Disability Focus: Brain Fog
Monday, July 09, 2012
At Champions, we start every Monday morning with a presentation where one of our staff members highlights a disability, the symptoms related to the diagnosis and the barriers and opportunities related to employment for people who experience it. We do this as part of our commitment to organizational learning but also because we recognize how there are a vast amount of disabilities which affect each person differently.
Today's disability focus is on the phenomenon known as Brain Fog, or in some circles as Chemo Brain. The shifting in name from Chemo Brain to Brain Fog has occurred as researchers and doctors have discovered how the symptoms and diagnosis are not limited to just those people who have undergone treatments for cancer. In fact, Brain Fog can happen to anybody who undergoes treatment for a serious health diagnosis.
People experiencing Brain Fog often face difficulties with their memory, concentration, remembering details, and problems with multitasking. Although often only temporary, the loss in cognitive functioning can be very frustrating. People with Brain Fog generally score within their normal capacity on intelligence or neuropsychological tests, but complex tasks and memory functioning remain problematic for a period of time after treatment for a health issue. Explaining the symptoms and change in abilities can be equally frustrating for people with Brain Fog, as others may not understand or believe the symptoms are occurring.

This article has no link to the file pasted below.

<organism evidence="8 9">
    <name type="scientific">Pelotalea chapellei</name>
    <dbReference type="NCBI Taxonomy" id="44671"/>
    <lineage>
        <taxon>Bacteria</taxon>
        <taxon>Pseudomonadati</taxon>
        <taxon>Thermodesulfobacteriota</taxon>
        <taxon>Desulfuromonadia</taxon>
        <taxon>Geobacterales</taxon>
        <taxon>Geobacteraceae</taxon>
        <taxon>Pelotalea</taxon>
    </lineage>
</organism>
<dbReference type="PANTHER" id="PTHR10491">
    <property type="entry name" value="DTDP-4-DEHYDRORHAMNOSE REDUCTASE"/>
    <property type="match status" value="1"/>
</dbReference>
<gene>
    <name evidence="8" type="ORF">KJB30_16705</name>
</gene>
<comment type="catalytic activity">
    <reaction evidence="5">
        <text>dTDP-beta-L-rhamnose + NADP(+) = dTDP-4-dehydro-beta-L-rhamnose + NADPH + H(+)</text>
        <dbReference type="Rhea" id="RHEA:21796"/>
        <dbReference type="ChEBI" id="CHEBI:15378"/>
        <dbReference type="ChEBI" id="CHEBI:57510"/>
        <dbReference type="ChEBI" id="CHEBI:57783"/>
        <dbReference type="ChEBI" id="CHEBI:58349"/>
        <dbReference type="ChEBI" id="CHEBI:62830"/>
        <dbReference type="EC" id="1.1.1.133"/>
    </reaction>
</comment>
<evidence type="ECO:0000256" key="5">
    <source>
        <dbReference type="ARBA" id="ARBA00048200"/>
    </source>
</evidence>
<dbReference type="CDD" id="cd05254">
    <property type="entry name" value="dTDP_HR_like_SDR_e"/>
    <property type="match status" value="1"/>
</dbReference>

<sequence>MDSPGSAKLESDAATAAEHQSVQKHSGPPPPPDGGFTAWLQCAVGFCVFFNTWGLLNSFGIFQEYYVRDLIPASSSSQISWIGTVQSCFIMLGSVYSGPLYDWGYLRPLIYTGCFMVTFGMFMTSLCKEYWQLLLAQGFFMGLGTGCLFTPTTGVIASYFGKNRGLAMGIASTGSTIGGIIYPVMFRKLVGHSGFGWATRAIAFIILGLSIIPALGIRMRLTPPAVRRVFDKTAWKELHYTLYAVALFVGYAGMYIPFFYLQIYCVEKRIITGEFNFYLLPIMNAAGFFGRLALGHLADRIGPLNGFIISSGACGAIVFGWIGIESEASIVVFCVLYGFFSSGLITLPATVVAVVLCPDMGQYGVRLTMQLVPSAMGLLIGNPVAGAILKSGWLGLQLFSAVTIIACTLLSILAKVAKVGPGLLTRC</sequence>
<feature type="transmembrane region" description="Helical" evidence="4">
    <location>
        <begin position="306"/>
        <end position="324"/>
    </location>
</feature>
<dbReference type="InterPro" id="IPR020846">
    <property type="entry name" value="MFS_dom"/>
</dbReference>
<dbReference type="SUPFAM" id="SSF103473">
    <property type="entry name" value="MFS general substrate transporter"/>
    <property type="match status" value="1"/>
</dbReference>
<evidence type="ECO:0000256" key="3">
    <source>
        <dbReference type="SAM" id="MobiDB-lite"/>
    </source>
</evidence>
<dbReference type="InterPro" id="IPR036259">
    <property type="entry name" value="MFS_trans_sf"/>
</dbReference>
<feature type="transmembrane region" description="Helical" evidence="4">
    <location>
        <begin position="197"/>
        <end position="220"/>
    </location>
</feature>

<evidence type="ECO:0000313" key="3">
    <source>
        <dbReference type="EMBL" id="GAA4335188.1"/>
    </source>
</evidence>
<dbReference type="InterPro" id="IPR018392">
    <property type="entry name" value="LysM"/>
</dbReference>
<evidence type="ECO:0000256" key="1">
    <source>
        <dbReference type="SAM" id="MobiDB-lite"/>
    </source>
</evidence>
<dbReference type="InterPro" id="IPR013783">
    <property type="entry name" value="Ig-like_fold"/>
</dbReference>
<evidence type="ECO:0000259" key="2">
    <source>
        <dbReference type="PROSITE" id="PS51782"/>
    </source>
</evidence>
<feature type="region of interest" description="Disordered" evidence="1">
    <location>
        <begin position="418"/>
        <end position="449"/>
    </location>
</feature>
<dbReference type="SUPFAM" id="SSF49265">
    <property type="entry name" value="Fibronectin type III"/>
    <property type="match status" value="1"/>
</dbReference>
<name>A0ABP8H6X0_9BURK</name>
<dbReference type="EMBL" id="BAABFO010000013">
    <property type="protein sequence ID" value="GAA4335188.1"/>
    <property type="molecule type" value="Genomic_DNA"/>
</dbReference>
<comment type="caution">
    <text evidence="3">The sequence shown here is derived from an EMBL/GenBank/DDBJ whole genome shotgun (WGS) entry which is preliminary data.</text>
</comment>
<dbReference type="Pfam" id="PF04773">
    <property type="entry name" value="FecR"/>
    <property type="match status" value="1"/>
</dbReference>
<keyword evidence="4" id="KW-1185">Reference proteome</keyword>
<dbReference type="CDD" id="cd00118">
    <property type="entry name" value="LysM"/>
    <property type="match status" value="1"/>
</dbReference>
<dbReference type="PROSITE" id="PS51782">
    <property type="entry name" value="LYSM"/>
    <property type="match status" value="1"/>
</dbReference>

There are several strategies available for people who are experiencing Brain Fog but are looking to return to work. The first is to pace yourself, don't overdo it when you first get back to work. The mental energy required to perform on the job for long periods of time may lead to increased exhaustion and frustration. Only working half days at first and then adding an hour each week will help you cope with the stress and rigour of the workplace. Memory issues are also not a new phenomenon and there are many ways to manage barriers associated with Brain Fog. Focusing on one task at a time, keeping a detailed daily planner, setting up routines and tracking your memory problems can all help manage your mental state. Finally, talk about how you are feeling! Sharing with others allows them to understand what you are going through and also help you with difficulties.
We would like to thank Wellspring Calgary, a group who offers sessions for all Cancer survivors about Brain Fog and how to deal with it, for taking the time to share this issue with us.